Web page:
Other food items have increased by a less significant margin. Nonalcoholic beverages went up by 1.2%, cereals and bakery products went up by 1.1%, dairy and related products up by 0.7%, fruits and vegetables up by 0.6%.

Household Energy

Household energy as a total category has gone up on the consumer price index by 1.3%. This index measures changes in the prices of the energy products that are used to heat, cool, cook, light and power appliances and household equipment. Included in this are propane, kerosene and firewood; energy services; electricity; and utility gas service. In specific, fuel oil is up 3.9% and electricity is up 0.8%. A related area, water, sewer, and gas services are up by 0.5%.

Motor Fuel/Gasoline

If your same tank of gas seems steeper than usual, you’re not wrong. Gasoline went up by 1.2% on the CPI. According to the Energy Information Administration, this shakes out to an increase of 5.5 cents per gallon for regular-grade gasoline, putting the average at $3.32 per gallon. That’s also 54.5% higher than gasoline at this same time a year ago. The most likely factor for these increases, according to CBS News, have to do with lower global production and, of course, supply disruptions in the U.S. resulting from the pandemic, storms like Hurricane Ida and even a recent cyber attack on a gas pipeline.

Housing

Primary residence “equivalent rent” or the amount a homeowner receives when renting a home, increased 0.4%. According to Reuters, that is the biggest gain in five years. Rent of primary residences also surged by 0.5%, considered the largest increase since May 2001.

Other Services

Other kinds of goods and services that have gone up include internet, at 0.6% increase; shelter, up 0.4%; wireless telephone service, up 0.4%; and medical care commodities, up 0.3%.

The gist of this data is that things will temporarily be more expensive in a lot of areas, but, assuming that most businesses and industries can remain open and functioning normally, this period of inflation should pass eventually.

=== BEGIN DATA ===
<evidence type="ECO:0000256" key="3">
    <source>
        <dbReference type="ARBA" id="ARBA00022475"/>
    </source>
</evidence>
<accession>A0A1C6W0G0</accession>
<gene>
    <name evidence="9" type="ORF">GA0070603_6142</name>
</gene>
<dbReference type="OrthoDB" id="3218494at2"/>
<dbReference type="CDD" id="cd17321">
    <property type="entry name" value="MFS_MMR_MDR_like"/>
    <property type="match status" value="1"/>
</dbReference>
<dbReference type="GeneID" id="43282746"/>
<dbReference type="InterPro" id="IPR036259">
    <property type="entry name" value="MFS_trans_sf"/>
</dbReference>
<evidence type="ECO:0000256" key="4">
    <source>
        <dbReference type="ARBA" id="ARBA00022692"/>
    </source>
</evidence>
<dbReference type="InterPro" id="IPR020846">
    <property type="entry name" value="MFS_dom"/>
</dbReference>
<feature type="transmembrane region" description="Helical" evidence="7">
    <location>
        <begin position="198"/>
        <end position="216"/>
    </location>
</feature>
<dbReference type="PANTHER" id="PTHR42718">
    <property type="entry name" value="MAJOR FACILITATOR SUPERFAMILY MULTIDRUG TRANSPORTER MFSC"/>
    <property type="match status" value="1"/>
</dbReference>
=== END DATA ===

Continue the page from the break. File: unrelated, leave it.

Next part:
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Last updated: Oct. 25, 2021 

Methodology: GOBankingRates used the Burau of Labor Statistics “Consumer Price Index for All Urban Consumers (CPI-U): U. S. city average” September 2021 data to measure changes in the cost of essential goods and services. Data points measured were: percent changes month-over-month for August and September 2021, year-over-year from September 2020-September 2021, and the largest/smallest seasonally adjusted percent change for each category. The data was then scored and weighted, with  September 2021 expenditures holding most importance. All data was collected and is up to date as of Oct. 14, 2021.

About the Author

Jordan Rosenfeld is a freelance writer and author of nine books. She holds a B.A. from Sonoma State University and an MFA from Bennington College. Her articles and essays about finances and other topics has appeared in a wide range of publications and clients, including The Atlantic, The Billfold, Good Magazine, GoBanking Rates, Daily Worth, Quartz, Medical Economics, The New York Times, Ozy, Paypal, The Washington Post and for numerous business clients. As someone who had to learn many of her lessons about money the hard way, she enjoys writing about personal finance to empower and educate people on how to make the most of what they have and live a better quality of life.